He went on: “The peace treaty by itself is the most important agreement on all sides … . We can see from the very expansive and sincere expression of thanks and appreciation by Korean officials and the people that they are reaping the benefits [of the armistice]. From a war ravaged nation, they are now a G20 nation.”
Joining the veterans were around 4,000 others, including South Korean President Park Geun-hye, New Zealand Prime Minister John Key, diplomats, government representatives and families of veterans.
Defense Secretary Voltaire Gazmin represented the Philippine government, accompanied by Philippine Ambassador to South Korea Luis Cruz.
The program included a traditional Korean dance and ended with a parade of flags of the United Nations, South Korea, and the 21 allied nations in a tribute where Korean children sang Dionne Warwick’s “That’s What Friends Are For.”
The wildly applauded tribute brought tears to the eyes of not a few at the ceremony.
“It was a wonderful ceremony,” Santos, 84, told the Inquirer after the program.
Santos recalled that all the nations that fought in the three-year war “participated wholeheartedly.”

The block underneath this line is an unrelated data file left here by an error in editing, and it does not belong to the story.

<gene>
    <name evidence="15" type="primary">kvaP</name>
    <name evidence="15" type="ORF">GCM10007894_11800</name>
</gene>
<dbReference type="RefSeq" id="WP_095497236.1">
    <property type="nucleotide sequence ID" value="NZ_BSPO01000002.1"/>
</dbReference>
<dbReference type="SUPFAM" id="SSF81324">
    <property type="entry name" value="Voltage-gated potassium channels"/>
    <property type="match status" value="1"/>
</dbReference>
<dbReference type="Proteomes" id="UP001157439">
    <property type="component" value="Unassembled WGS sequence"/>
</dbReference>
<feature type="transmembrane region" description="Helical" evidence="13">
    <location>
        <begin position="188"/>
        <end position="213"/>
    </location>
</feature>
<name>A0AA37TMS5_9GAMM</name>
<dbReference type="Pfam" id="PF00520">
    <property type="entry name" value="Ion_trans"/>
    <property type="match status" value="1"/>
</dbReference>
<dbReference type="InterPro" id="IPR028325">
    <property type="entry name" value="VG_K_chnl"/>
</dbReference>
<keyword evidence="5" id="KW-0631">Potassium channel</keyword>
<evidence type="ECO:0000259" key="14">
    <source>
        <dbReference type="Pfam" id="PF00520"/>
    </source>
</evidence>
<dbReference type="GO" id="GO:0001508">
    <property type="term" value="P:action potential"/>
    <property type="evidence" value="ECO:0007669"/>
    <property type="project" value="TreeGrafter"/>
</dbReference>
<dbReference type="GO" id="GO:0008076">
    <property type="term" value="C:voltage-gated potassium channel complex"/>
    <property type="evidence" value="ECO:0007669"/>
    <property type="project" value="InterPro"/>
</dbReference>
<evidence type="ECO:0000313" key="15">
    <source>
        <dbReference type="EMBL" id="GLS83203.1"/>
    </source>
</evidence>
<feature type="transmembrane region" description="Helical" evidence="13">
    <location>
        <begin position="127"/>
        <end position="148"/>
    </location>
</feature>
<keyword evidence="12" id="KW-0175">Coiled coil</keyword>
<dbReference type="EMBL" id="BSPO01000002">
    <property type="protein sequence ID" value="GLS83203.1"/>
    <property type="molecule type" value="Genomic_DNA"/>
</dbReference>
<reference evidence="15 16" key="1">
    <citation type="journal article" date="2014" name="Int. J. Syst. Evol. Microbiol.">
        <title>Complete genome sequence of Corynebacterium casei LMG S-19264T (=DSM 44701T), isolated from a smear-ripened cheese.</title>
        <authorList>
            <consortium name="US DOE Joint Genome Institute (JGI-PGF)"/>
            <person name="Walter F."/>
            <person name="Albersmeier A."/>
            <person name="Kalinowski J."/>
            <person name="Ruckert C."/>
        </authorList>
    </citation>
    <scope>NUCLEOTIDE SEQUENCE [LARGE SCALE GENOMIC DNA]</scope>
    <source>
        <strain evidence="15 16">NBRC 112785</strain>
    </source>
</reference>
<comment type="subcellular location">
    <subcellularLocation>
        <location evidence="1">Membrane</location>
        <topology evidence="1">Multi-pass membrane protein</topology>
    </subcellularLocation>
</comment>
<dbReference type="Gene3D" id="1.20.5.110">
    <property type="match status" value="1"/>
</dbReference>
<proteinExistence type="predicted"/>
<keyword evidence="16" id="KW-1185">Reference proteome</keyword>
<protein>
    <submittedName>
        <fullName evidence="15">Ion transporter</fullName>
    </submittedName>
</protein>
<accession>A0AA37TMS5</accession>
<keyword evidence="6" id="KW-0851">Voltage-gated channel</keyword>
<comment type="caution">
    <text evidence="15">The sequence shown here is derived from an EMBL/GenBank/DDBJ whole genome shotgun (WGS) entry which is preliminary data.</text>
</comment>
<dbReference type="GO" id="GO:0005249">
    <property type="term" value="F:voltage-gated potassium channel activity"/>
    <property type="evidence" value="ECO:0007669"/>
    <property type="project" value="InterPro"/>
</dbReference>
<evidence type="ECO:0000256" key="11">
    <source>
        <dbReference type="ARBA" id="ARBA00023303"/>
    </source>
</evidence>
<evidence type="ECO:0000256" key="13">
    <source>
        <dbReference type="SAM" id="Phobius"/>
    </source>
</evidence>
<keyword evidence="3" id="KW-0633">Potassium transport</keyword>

“The allied countries were ready to help for the preservation of peace and democracy,” he said.
Santos urged Filipinos “to work together” as well.
“Without peace we cannot attain a bright future that we can have together,” he said.
But it has been an “unstable peace” on the Korean Peninsula for the past 60 years as Park, South Korea’s first female president, said in her brief speech at the ceremony.
“For the past 60 years on the Korean Peninsula, there has been a very unstable peace and this is the longest ceasefire. We must stop the hostilities altogether and bring a new era of peace and hope on the Korean Peninsula,” Park said.
Park thanked all the war veterans for their “noble sacrifice” and vowed to ensure that what they have done for Korea will be “remembered through the decades, through generations.”
Park said she would not put up with any of North Korea’s belligerence that could threaten the lives of Koreans, adding she would do her best to stop the North from “threatening the international society.”
South Korea rose from the ashes of war to become one of the strongest economies and advanced countries in the world.
Park urged North Korea to engage in a dialogue with her government that “will build trust between the North and the South based on the consistent principle and trust and ultimately bring peace in Korea.”
It is ironic, she said, that the Demilitarized Zone (DMZ) that divides the peninsula remains a most heavily guarded area. Park wants a peace park built at the DMZ based on an international treaty.